Thinking about New Year’s resolutions?
Here’s one that’s easy to keep and will help you stay safe online
Do you use the New Year as an opportunity to make resolutions to change various aspects of your everyday life for the better? It could be changing your diet, getting more exercise, taking up a new hobby or saving up for something special.
We’d like to suggest another one: getting into better online habits. If you do, you’ll enjoy using the internet with increased safety and more confidence. You’ll be able to protect yourself, your family, finances, devices and workplace. And what’s more, this resolution could be easier to keep than all the others you make!
Top tips to help you make and keep your online safety New Year’s resolution
You may like to share the good times with all your contacts, but take a moment to think about what and why you’re sharing, whose hands it could fall into and how it might affect others.
Do some mobile housekeeping
If you and your mobile are inseparable, it’s a good idea to review what apps you have loaded, and delete those you haven’t used for six months. Check privacy and location settings on all your apps, as well as your device and camera. Make sure your mobile devices are protected with a passcode, and download a reputable security app.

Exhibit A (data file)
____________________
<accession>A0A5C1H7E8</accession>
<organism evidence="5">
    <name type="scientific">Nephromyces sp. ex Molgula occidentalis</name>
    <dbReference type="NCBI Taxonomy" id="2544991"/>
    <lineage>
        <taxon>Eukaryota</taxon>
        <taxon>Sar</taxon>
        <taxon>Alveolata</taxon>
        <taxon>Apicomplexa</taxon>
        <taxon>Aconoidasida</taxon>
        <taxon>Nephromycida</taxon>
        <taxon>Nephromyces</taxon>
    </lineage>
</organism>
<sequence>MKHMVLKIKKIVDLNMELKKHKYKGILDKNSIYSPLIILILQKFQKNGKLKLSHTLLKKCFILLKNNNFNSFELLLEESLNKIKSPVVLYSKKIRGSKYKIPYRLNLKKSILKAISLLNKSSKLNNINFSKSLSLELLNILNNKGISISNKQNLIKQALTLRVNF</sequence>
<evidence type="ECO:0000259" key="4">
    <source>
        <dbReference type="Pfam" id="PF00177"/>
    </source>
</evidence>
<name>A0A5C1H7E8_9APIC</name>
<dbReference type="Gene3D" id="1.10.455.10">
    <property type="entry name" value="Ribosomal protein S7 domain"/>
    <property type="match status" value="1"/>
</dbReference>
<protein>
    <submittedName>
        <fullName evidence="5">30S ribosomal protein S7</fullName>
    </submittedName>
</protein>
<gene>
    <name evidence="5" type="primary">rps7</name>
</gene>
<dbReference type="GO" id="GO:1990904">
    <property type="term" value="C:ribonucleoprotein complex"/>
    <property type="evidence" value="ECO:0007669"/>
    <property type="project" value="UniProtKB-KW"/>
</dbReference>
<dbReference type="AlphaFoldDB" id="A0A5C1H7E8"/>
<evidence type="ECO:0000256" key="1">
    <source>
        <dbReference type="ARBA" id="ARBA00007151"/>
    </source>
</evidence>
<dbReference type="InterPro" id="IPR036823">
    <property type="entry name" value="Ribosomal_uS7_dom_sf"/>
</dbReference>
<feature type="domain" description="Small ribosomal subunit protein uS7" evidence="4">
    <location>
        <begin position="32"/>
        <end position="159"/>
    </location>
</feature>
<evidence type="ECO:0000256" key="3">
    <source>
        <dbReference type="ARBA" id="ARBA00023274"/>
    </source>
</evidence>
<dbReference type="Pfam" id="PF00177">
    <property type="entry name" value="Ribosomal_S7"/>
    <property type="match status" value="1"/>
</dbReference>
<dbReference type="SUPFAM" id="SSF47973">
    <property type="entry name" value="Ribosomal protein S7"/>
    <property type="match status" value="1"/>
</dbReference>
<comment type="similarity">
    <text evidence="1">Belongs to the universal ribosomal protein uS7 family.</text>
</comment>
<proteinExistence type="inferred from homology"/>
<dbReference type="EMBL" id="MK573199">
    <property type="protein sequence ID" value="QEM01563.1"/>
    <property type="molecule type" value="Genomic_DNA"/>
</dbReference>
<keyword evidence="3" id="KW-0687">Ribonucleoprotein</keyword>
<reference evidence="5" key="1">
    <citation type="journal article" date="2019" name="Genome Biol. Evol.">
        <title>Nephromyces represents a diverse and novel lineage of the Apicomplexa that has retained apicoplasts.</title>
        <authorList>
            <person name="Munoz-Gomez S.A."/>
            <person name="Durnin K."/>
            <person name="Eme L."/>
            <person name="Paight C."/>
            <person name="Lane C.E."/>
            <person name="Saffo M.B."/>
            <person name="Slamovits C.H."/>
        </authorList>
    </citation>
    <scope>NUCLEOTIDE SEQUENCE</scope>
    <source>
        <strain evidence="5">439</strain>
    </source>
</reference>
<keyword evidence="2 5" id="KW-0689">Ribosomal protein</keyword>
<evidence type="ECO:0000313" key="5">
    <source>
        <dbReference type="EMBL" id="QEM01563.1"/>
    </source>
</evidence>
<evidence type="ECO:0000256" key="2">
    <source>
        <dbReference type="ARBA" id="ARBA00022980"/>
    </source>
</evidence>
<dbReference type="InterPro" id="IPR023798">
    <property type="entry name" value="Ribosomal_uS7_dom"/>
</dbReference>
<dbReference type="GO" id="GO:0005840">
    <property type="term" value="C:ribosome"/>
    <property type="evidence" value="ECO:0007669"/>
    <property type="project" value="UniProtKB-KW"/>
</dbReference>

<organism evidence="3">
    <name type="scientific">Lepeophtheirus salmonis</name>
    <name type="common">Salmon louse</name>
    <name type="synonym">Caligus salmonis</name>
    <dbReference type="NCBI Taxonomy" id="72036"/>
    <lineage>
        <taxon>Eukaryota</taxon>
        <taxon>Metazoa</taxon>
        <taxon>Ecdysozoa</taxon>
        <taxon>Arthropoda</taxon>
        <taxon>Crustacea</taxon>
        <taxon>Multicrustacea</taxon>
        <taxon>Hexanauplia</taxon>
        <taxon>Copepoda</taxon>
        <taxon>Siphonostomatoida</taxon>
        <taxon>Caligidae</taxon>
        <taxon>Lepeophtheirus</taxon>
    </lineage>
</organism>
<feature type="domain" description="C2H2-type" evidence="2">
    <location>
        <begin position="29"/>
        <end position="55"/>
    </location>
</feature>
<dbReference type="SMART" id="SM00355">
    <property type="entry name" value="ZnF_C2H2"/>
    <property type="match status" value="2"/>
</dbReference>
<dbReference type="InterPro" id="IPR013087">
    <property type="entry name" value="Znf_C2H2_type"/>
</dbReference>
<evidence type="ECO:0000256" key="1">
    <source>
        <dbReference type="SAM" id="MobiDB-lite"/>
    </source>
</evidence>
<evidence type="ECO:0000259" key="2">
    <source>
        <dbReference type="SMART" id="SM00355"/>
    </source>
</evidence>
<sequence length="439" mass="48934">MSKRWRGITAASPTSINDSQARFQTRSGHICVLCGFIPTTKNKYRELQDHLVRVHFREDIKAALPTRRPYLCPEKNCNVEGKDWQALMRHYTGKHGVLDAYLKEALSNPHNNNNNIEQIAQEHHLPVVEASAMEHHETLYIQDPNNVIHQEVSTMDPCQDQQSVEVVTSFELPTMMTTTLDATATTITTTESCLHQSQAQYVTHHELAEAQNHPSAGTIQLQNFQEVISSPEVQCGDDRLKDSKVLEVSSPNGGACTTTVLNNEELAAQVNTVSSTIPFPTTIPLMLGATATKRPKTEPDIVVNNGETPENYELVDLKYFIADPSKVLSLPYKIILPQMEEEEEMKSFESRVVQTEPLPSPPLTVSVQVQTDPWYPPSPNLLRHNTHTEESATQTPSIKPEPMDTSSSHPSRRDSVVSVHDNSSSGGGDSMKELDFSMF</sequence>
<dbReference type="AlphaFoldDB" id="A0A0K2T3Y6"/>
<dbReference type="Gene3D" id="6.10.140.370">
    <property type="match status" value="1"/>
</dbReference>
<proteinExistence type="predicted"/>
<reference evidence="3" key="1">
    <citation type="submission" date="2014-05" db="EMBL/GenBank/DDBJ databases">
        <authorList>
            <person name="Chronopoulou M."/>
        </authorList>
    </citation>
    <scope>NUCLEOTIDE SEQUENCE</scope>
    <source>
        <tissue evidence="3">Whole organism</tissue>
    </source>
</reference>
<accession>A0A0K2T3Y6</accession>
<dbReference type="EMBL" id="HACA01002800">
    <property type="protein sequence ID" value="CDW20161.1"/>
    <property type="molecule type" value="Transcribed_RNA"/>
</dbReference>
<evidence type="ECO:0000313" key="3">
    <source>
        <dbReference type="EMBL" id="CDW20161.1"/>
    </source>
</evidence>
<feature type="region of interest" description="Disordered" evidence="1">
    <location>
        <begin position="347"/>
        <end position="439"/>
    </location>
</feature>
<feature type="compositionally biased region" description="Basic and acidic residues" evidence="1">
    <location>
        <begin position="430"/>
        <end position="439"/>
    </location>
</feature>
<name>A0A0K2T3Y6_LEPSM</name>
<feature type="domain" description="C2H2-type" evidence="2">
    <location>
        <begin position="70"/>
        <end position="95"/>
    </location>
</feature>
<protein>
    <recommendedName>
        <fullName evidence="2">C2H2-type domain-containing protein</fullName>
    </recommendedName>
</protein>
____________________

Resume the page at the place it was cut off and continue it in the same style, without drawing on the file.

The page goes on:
Take some time to check that your passwords are difficult to guess or crack, stored securely and apply to only one account. Make sure the software, apps and operating systems on all your devices are updated when prompted, or better still set this to happen automatically. Check that you have up-to-date, high quality internet security software (antivirus/antispyware) on all your devices, including mobiles.
Keep your payments secure
When you’re making online payments for purchases, services or money transfers, make sure they’re via a secure web page or authorised app. Being asked to pay for something by bank transfer – whether it’s for goods, a holiday or travel, concert tickets or anything else could be a sign that you’re being defrauded.
Protect yourself from fraud
To safeguard yourself from online fraud, think twice before opening email attachments, or clicking on links in unexpected emails, texts and social media posts. Learn how to spot bogus emails, texts and posts. Don’t provide any more information than is absolutely necessary. And remember that online, not everyone is who they may appear to be. If in doubt, call the organisation or person the communication claims to be from, on the number you know to be correct.
Voice your opinions, beliefs, and agreement or disagreement with others in a balanced, objective, tolerant way. This will earn you wider respect than out-and-out attacking speech, or blindly following or spreading what others say. Treat others as you’d like to be treated yourself. There’s no place online – or anywhere else – for abuse on grounds of race, colour, gender, sexual orientation, appearance or beliefs.
You can find more information on all of these at www.getsafeonline.org